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How the Zanzucchi's have shaped Flagstaff for the past 90 years

How the Zanzucchi's have shaped Flagstaff for the past 90 years

Remembering Granny Sally

Martin Zanzucchi and his sister, Linda Castillo, hold a picture of their parents Frank “Zan” and Sarah “Sally” Zanzucchi in front of their parents' home on Leroux Street. Grandma Sally passed away at home July 10 at age 96. 

The Zanzucchi house sits on Leroux Street, a stone’s throw from the historic Nativity of the Blessed Virgin Mary Chapel, right where Flagstaff’s commercial downtown meets the residential.

Inside, the house feels more like a museum than the home where the late Frank and Sarah “Sally” Zanzucchi raised their 11 children.

Hundreds of photos of family and friends line the living room walls – a testament to how important family was to Sally until she passed on July 10 at 96 years old. Dozens of ornate crosses hang above the entryway to the kitchen. Sally’s faith came second after her children, according to Martin Zanzucchi, her fifth-oldest child.

Inside the kitchen, which still has traces of when it was used as a Mexican restaurant in the 1940s, hundreds more cards, cutouts and clippings from her 24 grandchildren and 29 great-grandchildren's sports games and birthdays are scattered among the surfaces of the antique stove, wooden cupboards and even a vintage milk cooler. The cooler is a remnant from Sally and Frank’s days working at the family dairy.

The dairy was originally purchased by Ferdinando Zanzucchi after he came to Flagstaff in 1929. His son, Frank Zanzucchi, took over the dairy and became one of Flagstaff’s staple milkmen, with accounts at the university, schools and restaurants all over town.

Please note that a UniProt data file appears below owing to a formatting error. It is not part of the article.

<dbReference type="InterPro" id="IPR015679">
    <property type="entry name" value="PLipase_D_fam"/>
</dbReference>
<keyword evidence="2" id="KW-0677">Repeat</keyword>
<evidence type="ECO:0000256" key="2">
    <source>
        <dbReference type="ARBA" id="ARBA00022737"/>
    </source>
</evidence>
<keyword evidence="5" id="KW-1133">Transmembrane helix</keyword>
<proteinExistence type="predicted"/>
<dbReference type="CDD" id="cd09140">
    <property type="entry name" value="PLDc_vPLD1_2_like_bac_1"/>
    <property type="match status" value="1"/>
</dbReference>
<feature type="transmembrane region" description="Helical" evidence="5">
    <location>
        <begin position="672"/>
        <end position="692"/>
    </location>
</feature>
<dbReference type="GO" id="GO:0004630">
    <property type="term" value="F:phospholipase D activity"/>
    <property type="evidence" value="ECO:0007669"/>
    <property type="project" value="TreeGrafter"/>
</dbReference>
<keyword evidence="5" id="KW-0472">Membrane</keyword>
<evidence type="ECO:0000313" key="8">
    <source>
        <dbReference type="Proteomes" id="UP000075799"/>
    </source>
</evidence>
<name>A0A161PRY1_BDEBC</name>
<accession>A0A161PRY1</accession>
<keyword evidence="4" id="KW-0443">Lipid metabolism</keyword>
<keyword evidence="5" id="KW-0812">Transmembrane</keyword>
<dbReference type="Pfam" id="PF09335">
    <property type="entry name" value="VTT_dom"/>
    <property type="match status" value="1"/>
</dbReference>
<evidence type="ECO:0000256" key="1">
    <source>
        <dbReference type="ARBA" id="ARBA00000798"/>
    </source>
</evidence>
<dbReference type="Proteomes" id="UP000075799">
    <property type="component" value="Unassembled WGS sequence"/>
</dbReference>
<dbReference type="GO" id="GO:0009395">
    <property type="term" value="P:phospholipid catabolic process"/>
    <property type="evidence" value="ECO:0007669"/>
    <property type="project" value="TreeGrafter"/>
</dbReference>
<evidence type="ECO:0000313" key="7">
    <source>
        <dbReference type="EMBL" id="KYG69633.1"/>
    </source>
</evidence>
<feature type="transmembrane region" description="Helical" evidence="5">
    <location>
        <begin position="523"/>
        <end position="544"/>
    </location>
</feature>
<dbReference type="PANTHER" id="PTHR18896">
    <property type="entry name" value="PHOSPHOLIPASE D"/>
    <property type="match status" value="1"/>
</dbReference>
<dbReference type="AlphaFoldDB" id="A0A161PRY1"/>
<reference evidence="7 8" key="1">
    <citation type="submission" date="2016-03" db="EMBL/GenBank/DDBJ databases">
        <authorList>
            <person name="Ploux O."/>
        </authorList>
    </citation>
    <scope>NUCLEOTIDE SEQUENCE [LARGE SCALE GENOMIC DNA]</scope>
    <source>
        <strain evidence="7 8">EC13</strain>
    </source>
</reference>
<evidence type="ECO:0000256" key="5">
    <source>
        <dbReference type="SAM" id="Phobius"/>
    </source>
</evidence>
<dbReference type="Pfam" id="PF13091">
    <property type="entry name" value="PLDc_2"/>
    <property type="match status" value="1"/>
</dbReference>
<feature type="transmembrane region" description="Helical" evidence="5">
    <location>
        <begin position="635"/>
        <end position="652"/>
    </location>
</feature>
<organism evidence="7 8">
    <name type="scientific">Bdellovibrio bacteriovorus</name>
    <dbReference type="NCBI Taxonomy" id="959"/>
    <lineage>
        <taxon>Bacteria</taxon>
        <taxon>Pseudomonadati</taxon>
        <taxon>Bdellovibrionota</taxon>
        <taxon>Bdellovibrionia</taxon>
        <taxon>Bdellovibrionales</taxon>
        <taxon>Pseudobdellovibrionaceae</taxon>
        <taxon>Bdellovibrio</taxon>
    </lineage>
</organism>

Sally, visiting family in Flagstaff from New Mexico, met Frank in 1942 and married him later that year. Tending to the cows, chickens, pigs, acres of oat hay and Victory Garden was a “labor of love,” Sally would say about the 800 acres, which is now the Flagstaff Ranch community.

“Out on the dairy they had no water from the City of Flagstaff. They hauled their own water, so they saved the water that came off the roof,” Martin said. “They had cattle troughs as long as some of the barns because any water that came off the roofs went into the cattle troughs. So they really saved everywhere they could.”

According to Martin, being thrifty was just part of how that generation lived.

“[These were a] generation of hard-working parents – these parents survived the Great Depression, these parents survived World War II, these parents ... they were into recycling before it was cool,” he said.

Having large families and being very involved in the children’s school and parish wasn’t just unique to Sally, but was commonplace among many other Flagstaff parents at the time, Martin said.

All 11 Zanzucchi children attended Flagstaff High School and Northern Arizona University. The oldest, Frank, started high school in 1958, while the youngest, Vincent, graduated in 1984.

“My mother was involved in high school sports for all those years and would travel to see every game,” Martin said.

Out of all the children, Linda Castillo, the sixth-oldest, was the only girl, stuck with her brothers’ hand-me-downs and on continuous clean-up duty.